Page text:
Dr. Lindeman is a professor at Florida Tech who applies emerging science to advance coastal policy decision-making in the southeast U.S. and Caribbean. He started his first coastal non-profit in 1989 and has served >30 advisory boards/panels on land use, habitat conservation, fisheries and climate change. He has published approx. 70 peer-review research articles in 20 differing science and policy journals, and co-authored books by the Smithsonian Institution Press and Duke Univ. Press. He launched F.I.T.’s Academic Sustainability Program in 2010 with over 100 major and minor graduates as of spring 2017. He has lived in seven East Florida cities and three counties on the Indian River Lagoon.
Mike Slotkin, FIT
Michael H. Slotkin, PhD. (Mike) holds an appointment as Associate Professor of Economics in the College of Business at the Florida Institute of Technology in Melbourne, Florida. He earned his doctoral degree in economics from the University of North Carolina at Chapel Hill, and has taught economics courses in undergraduate, graduate, and executive MBA programs for more than 15 years.
Dr. Slotkin is frequently asked to comment on local, regional, and national economic matters by regional newspapers as well as make media appearances on local public television. His research and consulting interests include sustainability and ecotourism, economic impact assessments, feasibility studies, cost-benefit analyses, and pedagogical issues. Dr. Slotkin was the lead professor in developing a short-term study abroad program offered by the College of Business and based in Madrid, Spain. This program, designed for both traditional and working students, combines online and classroom lectures with cultural and historical excursions as well as company visits, and integrates students from Florida Tech's main campus, extended studies division, and online programs.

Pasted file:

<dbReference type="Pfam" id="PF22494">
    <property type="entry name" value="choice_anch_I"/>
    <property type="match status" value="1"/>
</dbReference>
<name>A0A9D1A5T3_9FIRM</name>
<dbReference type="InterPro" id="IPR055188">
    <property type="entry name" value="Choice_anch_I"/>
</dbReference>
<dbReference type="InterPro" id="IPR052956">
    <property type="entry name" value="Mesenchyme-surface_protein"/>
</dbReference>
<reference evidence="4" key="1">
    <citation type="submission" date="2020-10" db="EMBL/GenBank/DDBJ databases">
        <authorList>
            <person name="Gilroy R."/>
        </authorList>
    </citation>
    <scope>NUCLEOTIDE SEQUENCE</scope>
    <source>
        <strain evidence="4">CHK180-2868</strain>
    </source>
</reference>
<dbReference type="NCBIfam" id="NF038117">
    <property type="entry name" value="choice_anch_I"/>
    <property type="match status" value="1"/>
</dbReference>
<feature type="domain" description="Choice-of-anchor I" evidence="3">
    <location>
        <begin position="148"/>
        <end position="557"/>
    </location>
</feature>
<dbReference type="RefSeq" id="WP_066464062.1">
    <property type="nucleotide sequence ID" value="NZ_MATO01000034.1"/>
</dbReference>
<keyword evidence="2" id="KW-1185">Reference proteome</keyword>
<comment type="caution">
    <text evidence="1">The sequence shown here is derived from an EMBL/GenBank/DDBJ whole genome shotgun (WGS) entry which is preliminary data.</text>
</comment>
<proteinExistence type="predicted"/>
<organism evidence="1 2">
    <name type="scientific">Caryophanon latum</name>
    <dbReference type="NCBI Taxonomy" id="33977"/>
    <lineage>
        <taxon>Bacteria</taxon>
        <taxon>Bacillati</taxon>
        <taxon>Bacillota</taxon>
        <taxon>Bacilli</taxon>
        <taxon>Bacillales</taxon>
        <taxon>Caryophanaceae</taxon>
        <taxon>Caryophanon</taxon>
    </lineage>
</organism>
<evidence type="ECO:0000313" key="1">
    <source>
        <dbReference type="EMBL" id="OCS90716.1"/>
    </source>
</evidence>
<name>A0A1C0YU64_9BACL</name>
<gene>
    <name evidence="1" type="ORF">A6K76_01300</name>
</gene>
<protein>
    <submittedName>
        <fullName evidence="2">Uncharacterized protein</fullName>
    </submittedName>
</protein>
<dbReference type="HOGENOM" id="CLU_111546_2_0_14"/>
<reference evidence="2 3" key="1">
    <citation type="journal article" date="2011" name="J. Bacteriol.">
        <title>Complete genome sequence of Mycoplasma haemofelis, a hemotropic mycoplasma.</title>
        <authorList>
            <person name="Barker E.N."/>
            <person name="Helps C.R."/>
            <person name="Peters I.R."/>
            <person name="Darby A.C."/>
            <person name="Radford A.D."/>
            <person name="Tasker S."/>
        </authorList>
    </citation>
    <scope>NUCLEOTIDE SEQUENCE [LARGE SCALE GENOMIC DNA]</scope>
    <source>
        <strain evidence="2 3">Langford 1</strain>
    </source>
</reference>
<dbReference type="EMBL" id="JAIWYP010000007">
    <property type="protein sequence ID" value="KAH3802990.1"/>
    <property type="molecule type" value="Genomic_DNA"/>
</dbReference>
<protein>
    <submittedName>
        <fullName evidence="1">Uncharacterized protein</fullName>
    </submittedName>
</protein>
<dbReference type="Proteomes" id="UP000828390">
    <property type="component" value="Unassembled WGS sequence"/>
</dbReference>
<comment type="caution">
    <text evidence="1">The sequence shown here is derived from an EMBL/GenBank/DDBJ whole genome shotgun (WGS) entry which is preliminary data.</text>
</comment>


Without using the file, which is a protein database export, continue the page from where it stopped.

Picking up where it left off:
Dagny Tucker, Vessel and Thread Count Creative
Using innovation, strategy & design Dagny's work pushes the boundaries of how
we think about everyday decisions and builds the capacity in others to have
real impact on today’s pressing issues.
Words can be hollow: sustainability, fair trade, conflict resolution- but